When the United Arab Emirates released a blacklist of "terrorist groups" this month, many prominent Western charities were shocked to find themselves cited alongside Al-Qaeda and the Islamic State group.
There was little surprise to see the Muslim Brotherhood topping the list, given the Gulf state's relentless efforts against the regional Islamist group.
But the inclusion of organisations such as the Washington-based Council on American-Islamic Relations (CAIR), Islamic Relief UK and some of the largest Muslim associations in Finland, Norway, Sweden and other European countries prompted outrage and calls from several Western governments for an explanation.
By casting its net so far and so wide, experts say, the UAE is pushing its view that the fight against militant Islamism is as much an ideological war as a conventional one.
The real target of the list, said Frederic Wehrey, a Gulf expert at the US-based Carnegie Endowment for International Peace, is "politically active Islamism".
"(The UAE) is trying to include non-violent, Brotherhood-affiliated groups in the same ideological constellation as real terrorist groups like (Nigeria's) Boko Haram and Al-Qaeda," he said.
The wealthy Gulf state, which boasts an open society that brings together millions of foreigners of 200 nationalities, at first seems an odd choice to lead the charge against political Islam.
The UAE has never been targeted by attacks and has not seen the kind of populist protests that have shaken other countries in the region.
The country's vastly rich leaders see a real threat to their rule however from the Muslim Brotherhood, a grassroots Islamist group that was formed in Egypt in 1928 and has expanded across the region.
"I think the criteria (for the list) has been to look at anything that could have even a remote link to the Muslim Brotherhood," said Andrew Hammond, a senior policy fellow at the European Council on Foreign Relations' Middle East and North Africa programme.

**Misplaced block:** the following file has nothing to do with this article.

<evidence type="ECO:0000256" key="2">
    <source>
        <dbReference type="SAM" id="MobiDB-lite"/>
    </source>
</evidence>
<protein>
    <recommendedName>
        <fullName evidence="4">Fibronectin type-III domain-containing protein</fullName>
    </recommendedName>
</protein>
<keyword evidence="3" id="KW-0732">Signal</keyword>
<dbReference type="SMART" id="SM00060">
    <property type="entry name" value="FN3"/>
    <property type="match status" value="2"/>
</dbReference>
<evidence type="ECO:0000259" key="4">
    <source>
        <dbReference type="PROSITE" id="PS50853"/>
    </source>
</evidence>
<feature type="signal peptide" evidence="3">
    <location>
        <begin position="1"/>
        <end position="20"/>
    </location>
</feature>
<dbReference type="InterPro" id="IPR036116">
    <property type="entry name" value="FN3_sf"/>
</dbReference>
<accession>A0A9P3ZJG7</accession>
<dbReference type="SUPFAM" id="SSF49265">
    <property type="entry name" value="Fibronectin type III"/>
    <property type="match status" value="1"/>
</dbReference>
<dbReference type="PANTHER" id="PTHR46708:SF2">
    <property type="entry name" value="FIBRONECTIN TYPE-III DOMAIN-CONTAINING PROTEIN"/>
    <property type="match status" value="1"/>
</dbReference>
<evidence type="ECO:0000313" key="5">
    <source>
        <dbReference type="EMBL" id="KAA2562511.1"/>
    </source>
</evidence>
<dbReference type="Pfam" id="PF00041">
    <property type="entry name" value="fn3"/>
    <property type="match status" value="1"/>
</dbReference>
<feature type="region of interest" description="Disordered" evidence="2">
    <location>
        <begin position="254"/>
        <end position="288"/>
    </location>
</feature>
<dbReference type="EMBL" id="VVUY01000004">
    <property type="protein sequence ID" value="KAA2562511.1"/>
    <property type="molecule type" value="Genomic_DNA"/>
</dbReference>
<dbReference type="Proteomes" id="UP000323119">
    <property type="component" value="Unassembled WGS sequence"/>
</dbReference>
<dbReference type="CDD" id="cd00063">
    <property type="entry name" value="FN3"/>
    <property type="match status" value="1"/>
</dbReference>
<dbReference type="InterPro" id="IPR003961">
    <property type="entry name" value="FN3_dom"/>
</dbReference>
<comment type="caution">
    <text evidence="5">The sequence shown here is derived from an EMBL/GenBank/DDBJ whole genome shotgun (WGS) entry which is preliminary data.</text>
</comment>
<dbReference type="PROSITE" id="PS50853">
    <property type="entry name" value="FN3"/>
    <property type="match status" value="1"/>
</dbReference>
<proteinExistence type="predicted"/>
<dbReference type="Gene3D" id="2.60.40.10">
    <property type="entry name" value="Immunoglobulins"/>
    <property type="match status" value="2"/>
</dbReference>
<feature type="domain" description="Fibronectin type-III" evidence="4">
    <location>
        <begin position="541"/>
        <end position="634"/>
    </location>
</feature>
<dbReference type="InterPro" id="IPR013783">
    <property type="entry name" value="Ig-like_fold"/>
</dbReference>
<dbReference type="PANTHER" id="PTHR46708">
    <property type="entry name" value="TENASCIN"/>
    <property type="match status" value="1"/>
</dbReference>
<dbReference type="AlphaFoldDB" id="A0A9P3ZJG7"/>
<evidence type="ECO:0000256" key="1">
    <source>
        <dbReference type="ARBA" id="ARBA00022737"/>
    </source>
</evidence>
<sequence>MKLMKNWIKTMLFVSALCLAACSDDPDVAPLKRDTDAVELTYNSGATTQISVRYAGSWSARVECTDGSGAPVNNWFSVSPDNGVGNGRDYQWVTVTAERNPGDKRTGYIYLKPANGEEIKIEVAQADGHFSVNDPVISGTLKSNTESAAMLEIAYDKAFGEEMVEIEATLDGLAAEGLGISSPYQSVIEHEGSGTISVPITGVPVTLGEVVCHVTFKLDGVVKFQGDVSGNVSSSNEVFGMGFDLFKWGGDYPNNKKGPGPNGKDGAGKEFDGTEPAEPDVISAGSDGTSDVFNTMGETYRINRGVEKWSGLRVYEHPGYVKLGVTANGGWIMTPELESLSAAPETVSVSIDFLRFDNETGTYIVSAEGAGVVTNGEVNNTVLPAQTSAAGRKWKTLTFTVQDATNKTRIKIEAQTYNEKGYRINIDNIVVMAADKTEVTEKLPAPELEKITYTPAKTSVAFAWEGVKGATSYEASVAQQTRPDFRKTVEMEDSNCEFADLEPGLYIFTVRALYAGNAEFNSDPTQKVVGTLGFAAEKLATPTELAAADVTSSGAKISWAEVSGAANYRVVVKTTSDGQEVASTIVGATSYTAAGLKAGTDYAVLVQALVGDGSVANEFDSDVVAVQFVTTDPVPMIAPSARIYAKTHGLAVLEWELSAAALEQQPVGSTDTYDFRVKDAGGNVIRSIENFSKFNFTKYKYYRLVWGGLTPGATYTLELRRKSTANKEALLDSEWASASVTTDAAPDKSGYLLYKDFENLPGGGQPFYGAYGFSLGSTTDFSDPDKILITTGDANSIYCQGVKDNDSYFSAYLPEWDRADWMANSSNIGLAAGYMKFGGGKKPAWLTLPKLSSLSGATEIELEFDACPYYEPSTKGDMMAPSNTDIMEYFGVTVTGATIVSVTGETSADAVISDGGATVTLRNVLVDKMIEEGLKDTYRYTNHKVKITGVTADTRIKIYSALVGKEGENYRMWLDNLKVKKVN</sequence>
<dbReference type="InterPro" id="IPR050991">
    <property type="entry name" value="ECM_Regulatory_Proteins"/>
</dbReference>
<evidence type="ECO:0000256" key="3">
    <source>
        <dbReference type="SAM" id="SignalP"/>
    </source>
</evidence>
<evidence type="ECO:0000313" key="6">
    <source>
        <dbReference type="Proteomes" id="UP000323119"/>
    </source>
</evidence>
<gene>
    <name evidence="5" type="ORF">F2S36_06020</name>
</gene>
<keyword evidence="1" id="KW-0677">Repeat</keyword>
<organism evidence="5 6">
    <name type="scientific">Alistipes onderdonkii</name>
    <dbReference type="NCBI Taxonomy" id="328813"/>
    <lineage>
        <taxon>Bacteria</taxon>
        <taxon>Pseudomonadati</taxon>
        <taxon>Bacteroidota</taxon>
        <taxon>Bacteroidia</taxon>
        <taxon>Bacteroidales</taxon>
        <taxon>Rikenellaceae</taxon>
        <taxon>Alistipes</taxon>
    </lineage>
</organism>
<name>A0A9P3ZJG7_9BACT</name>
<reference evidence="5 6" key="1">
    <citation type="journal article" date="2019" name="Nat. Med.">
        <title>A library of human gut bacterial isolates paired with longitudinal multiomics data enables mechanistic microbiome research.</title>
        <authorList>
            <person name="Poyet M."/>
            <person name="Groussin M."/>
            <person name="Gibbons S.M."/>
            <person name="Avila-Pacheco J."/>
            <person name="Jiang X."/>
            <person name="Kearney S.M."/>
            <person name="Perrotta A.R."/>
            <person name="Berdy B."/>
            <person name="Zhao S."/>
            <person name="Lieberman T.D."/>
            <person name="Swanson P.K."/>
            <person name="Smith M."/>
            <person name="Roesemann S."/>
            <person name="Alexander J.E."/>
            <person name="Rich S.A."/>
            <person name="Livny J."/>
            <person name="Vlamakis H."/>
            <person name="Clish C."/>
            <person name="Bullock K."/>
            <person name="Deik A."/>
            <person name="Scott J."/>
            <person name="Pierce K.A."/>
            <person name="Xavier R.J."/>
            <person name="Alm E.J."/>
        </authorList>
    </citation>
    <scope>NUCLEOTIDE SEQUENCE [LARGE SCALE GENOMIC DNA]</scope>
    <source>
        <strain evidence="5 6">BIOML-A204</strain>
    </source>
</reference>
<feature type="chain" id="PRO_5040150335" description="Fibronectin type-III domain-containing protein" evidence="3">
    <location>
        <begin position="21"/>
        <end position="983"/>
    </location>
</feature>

The UAE has pushed hard against the Brotherhood in recent years, jailing dozens of members, putting pressure on fellow Gulf state Qatar to end its support for the group and backing Egypt's anti-Islamist president, Abdel Fattah al-Sisi.
It has also used its increasing military power against Islamist insurgencies, bombing militant positions in Libya and joining the US-led coalition carrying out air strikes against Islamic State jihadists in Syria and Iraq.
Mustafa Alani, a security expert from the Geneva-based Gulf Research Centre, said the UAE may not be facing any "imminent or potential threat", but is increasingly worried by "the situation across the region and security developments in Syria and Iraq".
The UAE blacklist was released on November 15 and included 83 groups, far outnumbering Saudi Arabia's list of nine and even the US list of 59 designated "Foreign Terrorist Organisations".
There were several interesting omissions, including Lebanon's powerful Iran-backed Hezbollah militant group and the Palestinian Hamas movement running Gaza.
But it was the inclusions that sparked debate.
CAIR, the most prominent Muslim civil liberties group in the United States, described its listing as "shocking and bizarre", pointing to its "many anti-terror initiatives".
"Like the rest of the mainstream institutions representing the American Muslim community, CAIR's advocacy model is the antithesis of the narrative of violent extremists," it said in a statement.
Islamic Relief in Britain expressed similar surprise, saying it assumed its inclusion on the list "can only be attributable to a mistake".
"We abhor terrorism in all its forms," the group said, noting its work with the International Federation of Red Cross and Red Crescent Societies, British authorities and the United Nations.
UAE officials have said groups can appeal through the courts to have their names removed from the list.
"This is available to organisations whose approach has changed," the minister of state for foreign affairs, Anwar Gargash, said on Twitter.
In a recent interview with US broadcaster Fox News, UAE Foreign Minister Sheikh Abdullah bin Zayed al-Nahayan suggested that those on the list were secretly backing and funding violent groups.
"We cannot accept incitement or funding when we look at some of these organisations," he said.
"For many countries, the definition of terror is that you have to carry a weapon and terrorise people. For us, it's far beyond that; we cannot tolerate even the smallest, tiniest amount of terrorism."
But Wehrey warned the UAE list could do more harm than good by "driving Islamist political movements underground".
"The UAE had long been insulated from terrorism," he said, "but its clear partisanship and excessive alarmism could prove to be a self-fulfilling prophecy."